The Friendship Matchmaker by Randa Abdel-Fattah
Randa is on my must read list and I make sure I read everything she writes. In this new book she has written a junior fiction novel. I was really interested to read this because junior fiction is the 'it' genre at the moment.
I really enjoyed this book about Lara who's life work is to find friends for others. Lara's advice is suspect and there is quite a bit of fun to be had there. There is depth and heart in this novel as we find out what has shaped and influenced Lara and her life's ambition to be a friendship matchmaker.
I can see the appeal of junior fiction for readers. This reminded me of The Babysitter's Club which was my fiction of choice when I was an adolescent. Parents are noticeably absent, unless they are performing valet duty, and the protagonists dream big and live almost grown up lives on one level. The conflict is all related to the friendship groups and the main difference to young adult fiction is that there isn't a big coming of age turning point in the end. Whilst the protagonist has a realisation, they are still in the same mindset. Ideas are swirling.
Courting Samira by Amal Awad
This is a debut novel by Awad and it's in the chick lit genre. Awad has a great voice and has created a well-rounded character in Samira who is searching for love while coming to terms with what she wants in life.
Her novel is best described as an Austen-esque romance in the Muslim world and gives great insight into the courting rituals of an arranged marriage.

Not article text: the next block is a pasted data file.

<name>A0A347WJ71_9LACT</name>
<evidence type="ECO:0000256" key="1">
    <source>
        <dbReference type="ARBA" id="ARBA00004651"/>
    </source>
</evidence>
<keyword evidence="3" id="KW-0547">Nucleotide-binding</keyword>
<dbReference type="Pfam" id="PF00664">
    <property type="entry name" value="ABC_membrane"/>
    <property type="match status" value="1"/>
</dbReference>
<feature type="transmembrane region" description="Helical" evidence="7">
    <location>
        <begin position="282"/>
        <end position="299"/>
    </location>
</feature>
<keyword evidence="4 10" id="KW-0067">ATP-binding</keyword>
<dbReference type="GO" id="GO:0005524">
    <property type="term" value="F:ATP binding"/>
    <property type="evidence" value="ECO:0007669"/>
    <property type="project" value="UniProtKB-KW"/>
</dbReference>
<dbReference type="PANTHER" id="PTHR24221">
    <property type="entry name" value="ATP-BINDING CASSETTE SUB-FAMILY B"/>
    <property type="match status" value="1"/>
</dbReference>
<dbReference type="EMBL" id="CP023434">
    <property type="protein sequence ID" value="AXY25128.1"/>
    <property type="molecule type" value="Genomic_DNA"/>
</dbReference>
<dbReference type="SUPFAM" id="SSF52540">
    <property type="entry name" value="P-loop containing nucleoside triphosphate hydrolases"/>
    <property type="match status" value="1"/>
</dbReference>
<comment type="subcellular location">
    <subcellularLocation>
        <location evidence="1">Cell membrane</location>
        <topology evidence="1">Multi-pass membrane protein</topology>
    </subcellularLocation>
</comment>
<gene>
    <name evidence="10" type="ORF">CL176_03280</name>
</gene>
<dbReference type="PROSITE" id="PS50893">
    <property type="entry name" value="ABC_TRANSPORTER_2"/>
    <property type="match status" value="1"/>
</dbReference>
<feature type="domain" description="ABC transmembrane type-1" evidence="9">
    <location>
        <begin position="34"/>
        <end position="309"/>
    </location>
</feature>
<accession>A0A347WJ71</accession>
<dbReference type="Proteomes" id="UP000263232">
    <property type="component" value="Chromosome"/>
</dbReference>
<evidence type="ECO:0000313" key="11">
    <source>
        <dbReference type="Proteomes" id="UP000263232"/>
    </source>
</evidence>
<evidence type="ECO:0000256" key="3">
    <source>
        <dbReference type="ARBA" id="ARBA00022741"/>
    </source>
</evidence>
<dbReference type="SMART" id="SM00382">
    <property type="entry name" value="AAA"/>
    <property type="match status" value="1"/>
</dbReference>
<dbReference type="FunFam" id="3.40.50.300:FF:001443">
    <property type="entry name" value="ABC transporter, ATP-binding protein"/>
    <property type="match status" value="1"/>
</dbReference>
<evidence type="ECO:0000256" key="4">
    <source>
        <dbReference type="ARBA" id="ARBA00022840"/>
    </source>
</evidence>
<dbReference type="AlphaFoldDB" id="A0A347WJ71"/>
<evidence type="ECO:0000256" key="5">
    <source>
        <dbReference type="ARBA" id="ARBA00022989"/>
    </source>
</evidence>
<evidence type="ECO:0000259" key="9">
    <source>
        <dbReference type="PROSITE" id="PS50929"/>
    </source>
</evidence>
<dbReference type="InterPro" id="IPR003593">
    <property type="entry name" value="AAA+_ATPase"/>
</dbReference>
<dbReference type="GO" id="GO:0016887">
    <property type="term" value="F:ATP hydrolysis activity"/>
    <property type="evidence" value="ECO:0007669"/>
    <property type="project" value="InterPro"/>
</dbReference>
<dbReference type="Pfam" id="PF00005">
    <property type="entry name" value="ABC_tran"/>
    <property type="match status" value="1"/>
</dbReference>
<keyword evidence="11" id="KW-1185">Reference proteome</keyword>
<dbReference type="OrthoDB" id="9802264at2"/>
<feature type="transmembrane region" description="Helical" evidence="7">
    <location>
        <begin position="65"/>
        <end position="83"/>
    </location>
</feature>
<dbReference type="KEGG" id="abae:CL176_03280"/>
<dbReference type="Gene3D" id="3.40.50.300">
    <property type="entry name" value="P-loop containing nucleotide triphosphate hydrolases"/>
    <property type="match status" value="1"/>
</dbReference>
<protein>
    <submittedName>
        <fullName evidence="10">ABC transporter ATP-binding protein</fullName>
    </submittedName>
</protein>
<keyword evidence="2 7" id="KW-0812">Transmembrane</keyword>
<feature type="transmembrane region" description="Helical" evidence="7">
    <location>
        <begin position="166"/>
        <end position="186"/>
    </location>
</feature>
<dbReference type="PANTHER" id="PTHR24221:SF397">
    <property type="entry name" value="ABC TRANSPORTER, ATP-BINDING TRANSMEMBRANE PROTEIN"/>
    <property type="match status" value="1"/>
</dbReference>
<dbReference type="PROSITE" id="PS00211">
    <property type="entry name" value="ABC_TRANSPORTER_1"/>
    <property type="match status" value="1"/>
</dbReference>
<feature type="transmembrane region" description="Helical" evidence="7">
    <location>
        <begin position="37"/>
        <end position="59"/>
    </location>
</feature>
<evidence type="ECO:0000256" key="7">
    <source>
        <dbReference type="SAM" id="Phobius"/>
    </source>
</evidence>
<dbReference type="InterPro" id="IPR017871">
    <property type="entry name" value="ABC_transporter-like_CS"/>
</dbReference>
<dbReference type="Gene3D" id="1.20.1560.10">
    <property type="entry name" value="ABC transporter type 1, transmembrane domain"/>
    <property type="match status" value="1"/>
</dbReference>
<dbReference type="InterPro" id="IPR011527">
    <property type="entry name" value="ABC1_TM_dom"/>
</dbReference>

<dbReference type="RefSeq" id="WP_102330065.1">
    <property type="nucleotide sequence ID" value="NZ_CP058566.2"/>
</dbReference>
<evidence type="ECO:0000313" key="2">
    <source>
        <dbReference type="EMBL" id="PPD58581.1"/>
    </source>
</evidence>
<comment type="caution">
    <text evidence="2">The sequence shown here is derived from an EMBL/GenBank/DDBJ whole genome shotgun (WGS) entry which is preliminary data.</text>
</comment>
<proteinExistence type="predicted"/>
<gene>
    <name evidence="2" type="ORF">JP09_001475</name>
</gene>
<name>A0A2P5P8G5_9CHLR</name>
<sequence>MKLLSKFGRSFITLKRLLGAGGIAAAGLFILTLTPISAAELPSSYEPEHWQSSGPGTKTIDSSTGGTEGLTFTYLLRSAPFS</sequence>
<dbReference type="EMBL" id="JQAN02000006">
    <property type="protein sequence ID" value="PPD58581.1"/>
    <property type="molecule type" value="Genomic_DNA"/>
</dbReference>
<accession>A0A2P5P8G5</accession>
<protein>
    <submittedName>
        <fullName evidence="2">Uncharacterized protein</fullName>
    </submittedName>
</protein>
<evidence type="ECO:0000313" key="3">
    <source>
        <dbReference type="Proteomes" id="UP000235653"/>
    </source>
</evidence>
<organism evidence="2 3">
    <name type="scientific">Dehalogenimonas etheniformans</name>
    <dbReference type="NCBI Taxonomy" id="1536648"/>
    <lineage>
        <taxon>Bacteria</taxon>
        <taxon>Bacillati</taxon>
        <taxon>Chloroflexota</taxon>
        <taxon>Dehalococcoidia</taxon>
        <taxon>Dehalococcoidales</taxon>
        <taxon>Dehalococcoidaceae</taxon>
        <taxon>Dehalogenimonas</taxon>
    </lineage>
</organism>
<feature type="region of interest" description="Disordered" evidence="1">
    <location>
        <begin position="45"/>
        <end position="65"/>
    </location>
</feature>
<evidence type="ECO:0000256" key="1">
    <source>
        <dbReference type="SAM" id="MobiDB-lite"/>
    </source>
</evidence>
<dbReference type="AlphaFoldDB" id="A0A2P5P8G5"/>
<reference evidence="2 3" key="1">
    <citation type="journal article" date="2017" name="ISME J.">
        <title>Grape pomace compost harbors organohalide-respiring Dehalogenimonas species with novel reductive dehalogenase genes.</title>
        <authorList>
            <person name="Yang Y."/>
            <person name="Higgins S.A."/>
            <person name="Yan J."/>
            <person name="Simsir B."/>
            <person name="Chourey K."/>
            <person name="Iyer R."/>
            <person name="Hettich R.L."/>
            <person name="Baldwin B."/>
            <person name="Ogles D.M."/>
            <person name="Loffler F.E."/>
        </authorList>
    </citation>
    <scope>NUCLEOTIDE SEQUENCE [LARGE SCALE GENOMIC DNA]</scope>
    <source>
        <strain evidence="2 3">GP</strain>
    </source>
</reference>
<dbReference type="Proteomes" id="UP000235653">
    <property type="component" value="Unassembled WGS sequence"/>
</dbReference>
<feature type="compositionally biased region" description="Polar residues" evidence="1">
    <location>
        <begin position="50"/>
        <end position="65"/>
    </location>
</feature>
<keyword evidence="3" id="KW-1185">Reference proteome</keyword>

There is humour and a love triangle that kept me guessing to the end.
Her Father's Daughter by Alice Pung
I read Alice's memoir Unpolished Gem when it was published a few years ago and loved it. When I saw she had a second book out it instantly moved onto my must read list.
With this new memoir Pung is exploring her father's life in the killing fields of Cambodia and how this has shaped his over-cautious nature and influenced his children's life.
The memoir is written in third person and shifts between the two points of view of father and daughter. Pung has a beautifully lyrical style, but the real revelation was the way she was able to capture the brutality that her father lived through with a delicate hand. There is a scene where she visits the field where her father buried the dead. She reflects on the fragility of the human body and what happens when a body starves to death. She doesn't attempt to recreate the scenes her father lived through, and yet through this reflective process she makes the reader so aware of the brutality of the regime he survived.
Was very impressed with this memoir and there were some lessons for me and my writing process. Sometimes I automatically turn to shock value to make a point. But the reader doesn't need everything in their face to feel the emotion you're trying to create. Sometimes less is more.
Amra Pajalić is an award-winning author, an editor and teacher who draws on her Bosnian cultural heritage to write own voices stories for young people, who like her, are searching to mediate their identity and take pride in their diverse culture. She writes memoir, young adult and romance under the pen name Mae Archer.
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